The intermolecular interaction that is dependent on the inverse cube of distance between molecules is:

  1. hydrogen bond
  2. ion-ion interaction
  3. ion-dipole interaction
  4. London force

Inverse cube of distance I think means an ion-dipole interaction, since we know force due to a dipole on a charge is inversely proportional to the cube of distance. But I don't understand why the answer given is hydrogen bond. What is the distance dependence of the hydrogen bond? Shouldn't the answer be (3)?


2 Answers 2



The ion-ion or charge-charge interaction is given by

$$ V_{\text{cc}} = \frac{Z_{i}Z_{j}e^{2}}{4\pi\epsilon_{0}} \frac{1}{|\mathbf{R}_{i} - \mathbf{R}_{j}|} $$

and is therefore proportional to $R^{-1}$.


The ion-dipole or charge-(permanent) dipole interaction is given by

$$ V_{\text{cd}} = \frac{Z_{i}e}{4\pi\epsilon_{0}} \frac{\mathbf{R}_{ij} \cdot \vec{\mu}_{j}}{R_{ij}^{3}} $$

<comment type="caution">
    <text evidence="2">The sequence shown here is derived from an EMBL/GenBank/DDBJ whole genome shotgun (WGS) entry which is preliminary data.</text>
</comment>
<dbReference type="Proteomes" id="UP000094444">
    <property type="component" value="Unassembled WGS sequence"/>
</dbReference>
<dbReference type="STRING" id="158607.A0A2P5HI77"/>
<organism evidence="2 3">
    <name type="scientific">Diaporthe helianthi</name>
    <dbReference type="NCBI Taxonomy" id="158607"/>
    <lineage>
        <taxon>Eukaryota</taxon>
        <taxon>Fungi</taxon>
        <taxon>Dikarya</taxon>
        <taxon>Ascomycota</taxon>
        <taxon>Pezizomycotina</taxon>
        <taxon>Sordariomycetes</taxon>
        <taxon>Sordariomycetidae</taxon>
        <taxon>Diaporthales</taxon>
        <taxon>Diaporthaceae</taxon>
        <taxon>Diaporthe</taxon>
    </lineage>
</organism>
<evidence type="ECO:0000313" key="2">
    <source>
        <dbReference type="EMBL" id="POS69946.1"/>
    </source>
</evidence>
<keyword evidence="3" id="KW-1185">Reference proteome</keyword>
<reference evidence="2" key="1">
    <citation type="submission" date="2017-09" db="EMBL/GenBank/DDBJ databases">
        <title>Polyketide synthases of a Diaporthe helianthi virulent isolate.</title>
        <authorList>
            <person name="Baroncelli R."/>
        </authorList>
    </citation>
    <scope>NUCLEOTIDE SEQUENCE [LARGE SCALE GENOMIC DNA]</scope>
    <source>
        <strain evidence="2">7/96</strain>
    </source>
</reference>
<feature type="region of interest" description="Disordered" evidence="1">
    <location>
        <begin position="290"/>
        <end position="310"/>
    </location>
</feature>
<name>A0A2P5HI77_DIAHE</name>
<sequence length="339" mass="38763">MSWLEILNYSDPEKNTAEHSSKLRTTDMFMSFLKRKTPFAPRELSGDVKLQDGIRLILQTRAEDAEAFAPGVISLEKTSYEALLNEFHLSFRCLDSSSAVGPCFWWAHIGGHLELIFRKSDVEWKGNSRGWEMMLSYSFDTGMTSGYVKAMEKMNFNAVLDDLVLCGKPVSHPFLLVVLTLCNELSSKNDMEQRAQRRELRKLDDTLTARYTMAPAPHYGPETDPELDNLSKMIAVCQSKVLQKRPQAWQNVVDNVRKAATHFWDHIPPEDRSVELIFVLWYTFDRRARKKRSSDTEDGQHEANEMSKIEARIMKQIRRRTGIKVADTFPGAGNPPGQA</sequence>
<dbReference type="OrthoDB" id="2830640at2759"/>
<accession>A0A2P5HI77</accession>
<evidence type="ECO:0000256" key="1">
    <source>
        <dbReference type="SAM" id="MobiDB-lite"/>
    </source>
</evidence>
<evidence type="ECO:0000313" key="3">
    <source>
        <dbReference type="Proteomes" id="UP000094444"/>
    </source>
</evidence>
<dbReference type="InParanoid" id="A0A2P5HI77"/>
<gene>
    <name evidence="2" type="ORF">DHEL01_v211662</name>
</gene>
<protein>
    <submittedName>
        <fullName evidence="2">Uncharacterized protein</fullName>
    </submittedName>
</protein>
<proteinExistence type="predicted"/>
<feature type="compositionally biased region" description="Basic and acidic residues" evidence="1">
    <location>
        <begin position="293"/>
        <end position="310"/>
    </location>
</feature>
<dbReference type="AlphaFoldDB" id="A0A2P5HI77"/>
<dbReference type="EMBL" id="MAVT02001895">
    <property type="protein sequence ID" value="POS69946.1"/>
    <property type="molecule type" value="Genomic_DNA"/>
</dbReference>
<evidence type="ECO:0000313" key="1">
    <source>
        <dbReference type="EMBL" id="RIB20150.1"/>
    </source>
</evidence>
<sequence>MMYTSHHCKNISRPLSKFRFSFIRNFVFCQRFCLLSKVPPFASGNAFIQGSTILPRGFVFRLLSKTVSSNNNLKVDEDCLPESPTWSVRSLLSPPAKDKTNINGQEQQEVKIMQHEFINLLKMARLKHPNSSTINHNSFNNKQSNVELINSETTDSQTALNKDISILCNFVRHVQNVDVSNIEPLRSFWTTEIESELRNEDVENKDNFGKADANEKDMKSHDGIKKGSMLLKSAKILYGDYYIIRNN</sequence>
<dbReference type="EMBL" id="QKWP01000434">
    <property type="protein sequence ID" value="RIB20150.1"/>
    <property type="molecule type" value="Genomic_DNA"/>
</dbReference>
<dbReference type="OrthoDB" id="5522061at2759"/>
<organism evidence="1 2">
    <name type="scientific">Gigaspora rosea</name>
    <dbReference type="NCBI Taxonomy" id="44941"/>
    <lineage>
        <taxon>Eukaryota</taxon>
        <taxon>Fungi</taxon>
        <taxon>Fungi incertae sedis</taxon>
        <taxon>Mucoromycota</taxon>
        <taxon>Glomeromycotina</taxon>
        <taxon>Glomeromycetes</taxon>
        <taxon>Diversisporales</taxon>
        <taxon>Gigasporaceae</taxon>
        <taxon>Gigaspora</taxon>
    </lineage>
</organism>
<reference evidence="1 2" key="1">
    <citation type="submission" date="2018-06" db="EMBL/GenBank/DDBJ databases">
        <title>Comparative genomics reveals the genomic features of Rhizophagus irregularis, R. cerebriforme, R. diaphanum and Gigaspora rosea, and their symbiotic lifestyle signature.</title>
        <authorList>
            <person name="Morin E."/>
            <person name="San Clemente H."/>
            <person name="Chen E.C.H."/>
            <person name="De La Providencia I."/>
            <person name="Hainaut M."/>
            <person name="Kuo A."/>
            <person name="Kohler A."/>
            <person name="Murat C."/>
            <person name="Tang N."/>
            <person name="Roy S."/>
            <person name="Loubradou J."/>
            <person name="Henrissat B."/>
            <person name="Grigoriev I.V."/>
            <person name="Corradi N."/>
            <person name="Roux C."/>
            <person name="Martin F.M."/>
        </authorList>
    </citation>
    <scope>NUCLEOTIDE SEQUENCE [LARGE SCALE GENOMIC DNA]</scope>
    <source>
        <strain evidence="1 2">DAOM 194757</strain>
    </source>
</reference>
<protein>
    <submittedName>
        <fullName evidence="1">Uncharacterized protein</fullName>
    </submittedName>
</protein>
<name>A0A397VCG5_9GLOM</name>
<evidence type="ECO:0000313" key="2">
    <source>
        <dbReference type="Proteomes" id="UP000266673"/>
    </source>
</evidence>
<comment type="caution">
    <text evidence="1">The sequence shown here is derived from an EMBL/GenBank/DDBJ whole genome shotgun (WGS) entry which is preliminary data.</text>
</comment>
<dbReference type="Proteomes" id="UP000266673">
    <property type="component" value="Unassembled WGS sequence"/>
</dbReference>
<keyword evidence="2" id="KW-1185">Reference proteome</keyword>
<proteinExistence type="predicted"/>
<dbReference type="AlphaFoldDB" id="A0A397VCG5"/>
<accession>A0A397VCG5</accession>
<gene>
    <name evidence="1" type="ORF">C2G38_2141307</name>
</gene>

and is therefore proportional to $R^{-2}$.


"London force" is often meant to encapsulate any of the van der Waals forces (here, here), but in particular the dispersion force. All of the above have a $R^{-6}$ dependence.

Here is a general table that covers each of the interactions so far:

\begin{array}{lll} \hline \text{type of molecular unit} & \text{type of force} & n~\text{in}~R^{-n} \\ \hline \text{ions} & \text{coulombic} & 1 \\ \text{ion - polar molecule} & \text{ion - dipole} & 2 \\ \text{two polar molecules} & \text{dipole - dipole} & 3 \\ \text{ion - nonpolar molecule} & \text{ion - induced dipole} & 4 \\ \text{polar and nonpolar molecule} & \text{dipole - induced dipole} & 6 \\ \text{nonpolar molecules} & \text{dispersion} & 6 \\ \hline \end{array}


From Wikipedia:

The hydrogen bond is often described as an electrostatic dipole-dipole interaction. However, it also has some features of covalent bonding: it is directional and strong, produces interatomic distances shorter than the sum of the van der Waals radii, and usually involves a limited number of interaction partners, which can be interpreted as a type of valence. These covalent features are more substantial when acceptors bind hydrogens from more electronegative donors.

This implies that hydrogen bonding interactions may not behave exactly as $R^{-3}$. Consider the water dimer: